The 1,235 homes, hotel and 75,000 square feet of commercial development proposed at Banning Ranch will generate nearly 15,000 car trips a day ("$4.4-million contract approved," July 19).
Under current plans, about two-thirds, or about 10,000 cars a day, would be expected to use Costa Mesa streets.
The city of Newport Beach, which has primary jurisdiction over the project, has recognized the effects on Costa Mesa streets. As far back as September, Newport Beach indicated that project developers must use their best efforts in good faith negotiations with Costa Mesa to pay for street improvements needed to handle traffic from Banning Ranch.
Newport Beach would require that the developer either complete the street projects or pay all fees to Costa Mesa within five years of approval by the various public agencies with jurisdiction over the project.
In October, Costa Mesa staff estimated that necessary improvements would cost $8 million to $10 million. But Tuesday night, the Costa Mesa City Council agreed to a deal with Banning Ranch developers for only $4.4 million to be paid out over about nine years.
As said by Newport Beach Councilwoman Leslie Daigle, "That's right, Newport Beach negotiated to get $42 million from the developer and Costa Mesa negotiated to get $4.4 million from the developer. The city of Newport Beach will also be getting all the sales tax, property tax and transient occupancy tax generated from the property."
All while Costa Mesa bears the brunt of impacts.
Costa Mesa will begin the road projects when construction of the 300th home commences, though the bulk of fees won't be paid until later project phases, leaving Costa Mesa taxpayers to front construction costs.
Payments after 2015 would be increased to reflect consumer price index rises, while Costa Mesa taxpayers will absorb any costs of inflation before that. If anyone mounts a legal challenge to the city condemning his or her property to widen streets to accommodate Banning Ranch, Costa Mesa taxpayers will absorb that cost too.
Costa Mesa agreed not to sue over the project, which the Newport Beach City Council will consider Monday. The agreement takes effect as soon as it's signed, so if someone else sues and stops the project, the agreement will still stand.
As if the bargain weren't bad enough for Costa Mesa, the agreement puts a gag order on present and future councils. Costa Mesa gives away all rights, present and future, to object to any aspect of the development, regardless of impacts on Costa Mesa's neighborhoods and residents. Costa Mesa couldn't criticize future environmental studies or even oppose a permit for a nightclub with amplified music next to Costa Mesa homes.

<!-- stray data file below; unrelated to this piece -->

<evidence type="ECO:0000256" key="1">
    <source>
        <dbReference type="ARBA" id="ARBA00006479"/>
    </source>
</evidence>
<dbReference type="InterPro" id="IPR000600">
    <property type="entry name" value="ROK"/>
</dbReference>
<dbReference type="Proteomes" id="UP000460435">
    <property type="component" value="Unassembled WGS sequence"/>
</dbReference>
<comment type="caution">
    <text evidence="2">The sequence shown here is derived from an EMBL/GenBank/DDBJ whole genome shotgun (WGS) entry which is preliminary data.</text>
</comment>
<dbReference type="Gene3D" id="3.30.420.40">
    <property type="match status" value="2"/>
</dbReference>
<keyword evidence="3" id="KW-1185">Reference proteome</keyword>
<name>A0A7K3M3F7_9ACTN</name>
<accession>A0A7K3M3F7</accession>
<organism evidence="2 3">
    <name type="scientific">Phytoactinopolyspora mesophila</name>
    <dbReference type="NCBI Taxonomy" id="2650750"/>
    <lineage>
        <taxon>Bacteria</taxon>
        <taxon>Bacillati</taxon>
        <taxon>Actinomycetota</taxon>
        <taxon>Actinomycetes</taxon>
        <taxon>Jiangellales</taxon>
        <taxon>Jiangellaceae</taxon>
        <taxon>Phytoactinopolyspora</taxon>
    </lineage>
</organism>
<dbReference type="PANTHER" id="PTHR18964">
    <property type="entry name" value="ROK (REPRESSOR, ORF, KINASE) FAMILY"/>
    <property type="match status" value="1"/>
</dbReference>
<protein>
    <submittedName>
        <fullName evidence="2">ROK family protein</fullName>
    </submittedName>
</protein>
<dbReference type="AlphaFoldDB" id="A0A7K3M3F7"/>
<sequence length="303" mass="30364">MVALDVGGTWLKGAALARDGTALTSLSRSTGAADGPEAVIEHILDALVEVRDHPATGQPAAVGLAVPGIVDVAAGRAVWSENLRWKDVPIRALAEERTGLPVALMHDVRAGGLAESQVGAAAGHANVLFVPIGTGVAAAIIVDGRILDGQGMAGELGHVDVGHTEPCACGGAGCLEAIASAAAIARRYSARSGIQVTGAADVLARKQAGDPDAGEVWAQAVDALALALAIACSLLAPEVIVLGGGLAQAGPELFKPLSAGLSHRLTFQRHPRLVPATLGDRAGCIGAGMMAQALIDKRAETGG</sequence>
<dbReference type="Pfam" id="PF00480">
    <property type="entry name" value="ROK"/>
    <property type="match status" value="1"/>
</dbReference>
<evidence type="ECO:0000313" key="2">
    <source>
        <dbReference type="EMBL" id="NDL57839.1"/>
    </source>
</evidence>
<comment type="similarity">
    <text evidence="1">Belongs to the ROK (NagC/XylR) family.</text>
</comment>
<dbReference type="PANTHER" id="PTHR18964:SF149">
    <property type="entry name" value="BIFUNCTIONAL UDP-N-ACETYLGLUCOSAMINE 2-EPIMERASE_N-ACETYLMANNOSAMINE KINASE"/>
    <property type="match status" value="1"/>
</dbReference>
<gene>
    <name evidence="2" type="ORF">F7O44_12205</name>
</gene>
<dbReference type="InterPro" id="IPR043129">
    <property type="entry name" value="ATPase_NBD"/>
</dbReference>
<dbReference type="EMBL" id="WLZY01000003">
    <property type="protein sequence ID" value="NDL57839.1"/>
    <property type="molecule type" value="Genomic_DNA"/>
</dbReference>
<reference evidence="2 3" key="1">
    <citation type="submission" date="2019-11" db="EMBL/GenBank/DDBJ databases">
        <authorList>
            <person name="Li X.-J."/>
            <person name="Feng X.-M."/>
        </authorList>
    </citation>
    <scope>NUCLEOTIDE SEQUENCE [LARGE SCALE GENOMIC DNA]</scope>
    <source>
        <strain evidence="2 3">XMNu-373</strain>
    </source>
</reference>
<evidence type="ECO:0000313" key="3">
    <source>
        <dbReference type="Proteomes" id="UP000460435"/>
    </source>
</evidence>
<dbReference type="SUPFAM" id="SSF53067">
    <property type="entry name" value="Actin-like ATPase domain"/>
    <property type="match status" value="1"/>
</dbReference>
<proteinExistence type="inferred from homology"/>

The council's agreement lets the developer change the project as long as traffic impacts in Costa Mesa don't increase, even if other problems like increased noise or air pollution harm Costa Mesa residents.
In an Orwellian twist, and in further disregard of impacts on Costa Mesa residents, the Costa Mesa City Council agreed to pretend that "the project will not create and the [draft environmental impact report] does not identify any other adverse impacts on the city."
But the draft report does identify other impacts on Costa Mesa, including excessive noise. And in November Costa Mesa requested that the project incorporate measures to reduce negative effects on aesthetics, noise and recreation — none of which are in the agreement.
This ill-considered deal was quietly placed on the consent calendar late last week without advance warning. Residents asked the council to take time to negotiate a better deal for Costa Mesa. After all, the project hasn't been approved by Newport Beach or the 11 other public agencies that will review it.
Costa Mesa officials pushed ahead, claiming they have to act now, while Costa Mesa still has leverage, or we could end up with nothing. But Newport Beach is already requiring Banning Ranch developers to pay for street improvements in Costa Mesa.
Why would Costa Mesa sign off prematurely when no other agency has granted final approvals, and the project could be brought to a halt or radically changed due to litigation by others? And why would city officials sign away their fundamental duty to protect Costa Mesa residents and neighborhoods?
Former Mayor SANDRA GENIS is running for Costa Mesa City Council.